09 Jun Pastor’s new Summer Series for Sundays and Wednesdays
“One today is worth two tomorrows” This saying attributed to Benjamin Franklin is a good reminder of how fragile this life is, and that it’s important to value the time we have NOW.
I’m grateful to have resumed in person on June 7th; it’s obvious that we are not all ready to come back for corporate worship. And, as I’ve said before, this is absolutely fine. This is a must time for grace and mercy to abound in our church. Each of us remains in a different place and space as it relates to the COVID-19 virus. However, I do want to move us forward with new preaching and teaching themes.
On Sundays this summer, I’ll be preaching out of the Psalms. This has been a practice of mine for the last several years, and I have found it to be meaningful not only on a personal level but also for the church as a whole.
If there’s ever a time we need to praise God, receive encouragement during difficulty, and recognize that we are not alone in our trials, it’s now. Some of the most beautiful words in our Bible are located in the Psalms. Many of us look to these passages of Scripture for guidance and reassurance during the most difficult times of life. We can also find the most lofty words of praise and adoration to lift our spirits and position us for both the joys and challenges before us.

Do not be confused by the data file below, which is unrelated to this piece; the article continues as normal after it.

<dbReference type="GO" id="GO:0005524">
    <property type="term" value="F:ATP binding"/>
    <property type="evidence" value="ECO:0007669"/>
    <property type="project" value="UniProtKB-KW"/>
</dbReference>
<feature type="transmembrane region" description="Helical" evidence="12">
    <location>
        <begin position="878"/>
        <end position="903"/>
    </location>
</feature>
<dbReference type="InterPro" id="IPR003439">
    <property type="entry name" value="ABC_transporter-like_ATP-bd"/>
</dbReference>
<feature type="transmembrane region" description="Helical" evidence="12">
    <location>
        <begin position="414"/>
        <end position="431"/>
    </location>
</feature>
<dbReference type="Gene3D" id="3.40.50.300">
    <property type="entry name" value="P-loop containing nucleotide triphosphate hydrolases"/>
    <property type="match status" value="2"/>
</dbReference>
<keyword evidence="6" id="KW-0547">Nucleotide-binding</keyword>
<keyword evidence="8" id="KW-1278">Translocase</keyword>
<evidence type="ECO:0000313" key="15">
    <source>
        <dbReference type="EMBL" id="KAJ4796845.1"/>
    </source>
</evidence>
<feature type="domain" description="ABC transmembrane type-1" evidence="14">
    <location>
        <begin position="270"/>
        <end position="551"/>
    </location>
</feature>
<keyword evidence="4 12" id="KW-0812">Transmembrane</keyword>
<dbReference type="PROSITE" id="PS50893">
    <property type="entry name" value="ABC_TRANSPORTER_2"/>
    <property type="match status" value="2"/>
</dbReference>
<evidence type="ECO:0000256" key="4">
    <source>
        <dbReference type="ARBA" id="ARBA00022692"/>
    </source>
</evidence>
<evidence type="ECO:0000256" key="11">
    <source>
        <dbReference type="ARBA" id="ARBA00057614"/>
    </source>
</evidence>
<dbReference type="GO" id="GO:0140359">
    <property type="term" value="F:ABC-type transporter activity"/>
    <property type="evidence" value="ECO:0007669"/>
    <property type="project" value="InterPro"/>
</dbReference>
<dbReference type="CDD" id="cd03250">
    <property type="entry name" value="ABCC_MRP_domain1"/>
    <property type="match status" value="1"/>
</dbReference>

Also, I’m beginning a new Wednesday night series on the Parables of Jesus from the gospel of Luke. These stories are recorded only in the third gospel, and are notably located after this noteworthy statement: “As the time approached for him to taken up to heaven, Jesus resolutely set out for Jerusalem” (Luke 9.51).
Christians have both a destination and a path to follow. Jesus told those first disciples, “I am the way, the truth, and the life” and significantly, other believers became known as “followers of the Way” (Acts 9.2). The people of God are a journey of Christlikeness, and the only way this can be accomplished is by a lifestyle of discipleship.
Salvation involves past, present, and future realities: “I am saved, I am being saved, and I will be saved.” The church must reflect an active followship of Jesus Christ in order to remain viable in our world. Indeed, people outside the church are confused when our words of love and peace run counter to our actions of prejudice and injustice.
Jesus told stories to bring out eternal truths about how to live and how to treat others, especially those whom we would ordinarily overlook due to skin color, social, or economic status. Jesus reserved his harshest criticisms for the religious leaders of the day, while “sinners” found a place and wholeness in his presence. In fact, Jesus was the most “fully present” person who ever lived; Jesus lived in the moment without looking over or beyond those who were in his path.
I’m looking forward to this journey through these parables of Luke; I suspect many of them are familiar to us. However, I also believe that we will find new meaning and applications to what is going on in our nation and world.
I’ll be live-streaming on our church Facebook page at 6:30 PM on Wednesdays–hope to see you then!–DC